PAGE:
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Russian Socialists in the Struggle for Democracy

For the past few weeks, protests for fair elections in upcoming municipal polls have become weekly in Moscow and St. Petersburg as thousands have defied authorities to attend unsanctioned rallies. The police crackdown has been particularly harsh in Moscow. Protests on July 27 and August 3 resulted in over 2000 detentions. Images of police in riot gear wrestling citizens to the ground and beating peaceful protesters were reminiscent of the mass protests against election fraud in 2011-2012.

Members of the Russian Socialist Movement, a small Marxist, anti-Stalinist organization active in the Russian left, have been participants in local electoral campaigns and in the protests. Two RSM activists, Valeria Kovelishina and Ilya Budraitskis talk about the Russian Socialist Movement, their electoral work, the protests for democracy in Russia and what they might mean for the future.

Witnessing the Collapse of Communism


Roundtable discussion marking the 30th anniversary of the collapse of communism in Eastern Europe. Participants include Timothy Garton Ash, Bridget Kendall, and Jens Reich.

The Evictors

Around Moscow, there’s a whole industry of so-called “black creditors” — microfinance institutions (or MFOs) that swindle and seize debtors’ homes. Ivan Golunov’s investigation for Meduza has discovered that almost 500 apartments have been seized from their owners over the past five years without so much as a court order. In fact, this scheme involves more than simply “squeezing” people from their homes. It is possibly part of a wider, international money-laundering system. Here’s Meduza special correspondent Ivan Golunov on the ins and outs of this industry.

Kremlin Inc.

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This week’s New Yorker has a lengthy article by Michael Specter entitled “Kremlin Inc.: Why are Vladimir Putin’s Opponents Dying?” The article is not available online. But lawyer Robert Amsterdam has provided a .pdf scan of it for those who don’t have access to the New Yorker. You can read it here.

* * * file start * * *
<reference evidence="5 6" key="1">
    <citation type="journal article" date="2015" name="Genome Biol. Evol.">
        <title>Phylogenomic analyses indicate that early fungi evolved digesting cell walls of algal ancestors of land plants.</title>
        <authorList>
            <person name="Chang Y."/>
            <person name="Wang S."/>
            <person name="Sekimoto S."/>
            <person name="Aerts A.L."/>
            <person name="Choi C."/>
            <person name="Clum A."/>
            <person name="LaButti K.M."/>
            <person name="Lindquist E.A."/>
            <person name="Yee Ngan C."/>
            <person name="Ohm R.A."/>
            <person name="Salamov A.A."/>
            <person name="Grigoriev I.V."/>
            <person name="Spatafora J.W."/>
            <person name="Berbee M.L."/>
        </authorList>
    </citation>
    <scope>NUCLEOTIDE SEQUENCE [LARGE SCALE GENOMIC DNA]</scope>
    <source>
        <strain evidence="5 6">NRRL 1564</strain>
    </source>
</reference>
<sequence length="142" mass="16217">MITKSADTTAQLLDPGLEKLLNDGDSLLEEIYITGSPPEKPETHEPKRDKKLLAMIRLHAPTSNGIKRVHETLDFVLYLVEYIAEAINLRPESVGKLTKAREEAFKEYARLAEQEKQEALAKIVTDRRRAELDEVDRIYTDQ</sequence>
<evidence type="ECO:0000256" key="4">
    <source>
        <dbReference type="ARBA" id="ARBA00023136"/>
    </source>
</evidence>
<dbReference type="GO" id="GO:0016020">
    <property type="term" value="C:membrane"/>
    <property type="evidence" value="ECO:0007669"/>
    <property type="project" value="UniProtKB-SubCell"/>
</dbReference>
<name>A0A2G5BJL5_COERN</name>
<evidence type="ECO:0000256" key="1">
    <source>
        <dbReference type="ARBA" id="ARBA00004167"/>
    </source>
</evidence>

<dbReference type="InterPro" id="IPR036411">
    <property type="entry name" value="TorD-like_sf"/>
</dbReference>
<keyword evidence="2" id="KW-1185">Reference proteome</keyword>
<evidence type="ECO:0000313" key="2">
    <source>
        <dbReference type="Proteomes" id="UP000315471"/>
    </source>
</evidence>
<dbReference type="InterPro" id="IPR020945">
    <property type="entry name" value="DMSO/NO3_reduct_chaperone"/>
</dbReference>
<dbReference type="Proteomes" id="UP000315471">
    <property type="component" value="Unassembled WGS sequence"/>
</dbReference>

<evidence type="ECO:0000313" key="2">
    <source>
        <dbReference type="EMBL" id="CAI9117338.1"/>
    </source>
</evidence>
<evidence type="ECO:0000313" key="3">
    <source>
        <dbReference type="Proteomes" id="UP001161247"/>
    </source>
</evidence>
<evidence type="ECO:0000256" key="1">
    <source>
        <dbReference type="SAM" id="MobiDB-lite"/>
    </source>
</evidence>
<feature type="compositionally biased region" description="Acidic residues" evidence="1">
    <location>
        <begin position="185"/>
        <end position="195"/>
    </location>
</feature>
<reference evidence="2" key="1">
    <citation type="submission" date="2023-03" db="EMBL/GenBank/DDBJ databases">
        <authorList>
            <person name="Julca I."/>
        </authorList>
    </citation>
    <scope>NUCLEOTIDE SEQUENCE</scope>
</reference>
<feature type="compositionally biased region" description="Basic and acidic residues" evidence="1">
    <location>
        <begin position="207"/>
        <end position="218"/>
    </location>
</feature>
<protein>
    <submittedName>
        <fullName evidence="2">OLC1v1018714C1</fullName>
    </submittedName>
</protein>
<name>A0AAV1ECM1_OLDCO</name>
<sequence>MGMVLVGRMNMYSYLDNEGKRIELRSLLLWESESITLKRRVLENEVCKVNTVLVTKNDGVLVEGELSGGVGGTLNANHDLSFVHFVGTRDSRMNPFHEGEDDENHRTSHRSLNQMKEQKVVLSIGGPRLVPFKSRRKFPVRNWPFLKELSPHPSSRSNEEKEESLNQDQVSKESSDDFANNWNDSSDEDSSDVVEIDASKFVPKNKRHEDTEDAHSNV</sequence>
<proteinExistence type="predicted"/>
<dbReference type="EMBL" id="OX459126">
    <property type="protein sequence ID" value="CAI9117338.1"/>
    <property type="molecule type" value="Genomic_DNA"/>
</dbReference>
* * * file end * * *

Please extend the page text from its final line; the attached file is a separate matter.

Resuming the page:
The article is not so much about Putin’s opponents as it is about the nature of Russia under Putin. In fact, the question posed in the article’s subtitle—Why are Vladimir Putin’s opponents dying?—is not directly answered. Perhaps his editors added it to make the article sexier. The only true dissident featured in the article is Anna Politkovskaya, whose murder is treated as a metaphor for Putin’s Russia. As Specter himself notes, Russia has traded stability for liberal democracy. Putin has put Russia back on a solid economic and political footing, returning it to an indispensable player in global affairs. This success did not come without cost. They have come as a result of tighter media and political control.

It would be a mistake, according to Specter’s article, to attribute this process wholly to the Putin years. It began under Yeltsin and was only centralized into the hands of the state under Putin. Whereas media in the 1990s was a weapon of Moscow’s oligarchs to wage information war against their economic and political opponents, under Putin, the state employs the media for its own ends. “Propaganda,” Specter writes, “has become more sophisticated and possibly more effective than it was during the Soviet years, when television was the tool used to sustain an ideology. The goal today is simpler: to support the Kremlin and its corporate interests.” If this is the case, and I believe it is, Russia has come inline with a process that has been occurring in the West for the last few decades: the concentration of the media into fewer and fewer hands all for the benefit of corporate interests. As the Wall Street Journal recently stated, “To many investors, Mr. Putin is a hero. The reason: the Russian stock market’s spectacular rally during his seven years of rule.”

For more discussion of Specter’s article, I also recommend listening to this interview with him on PRI’s The World.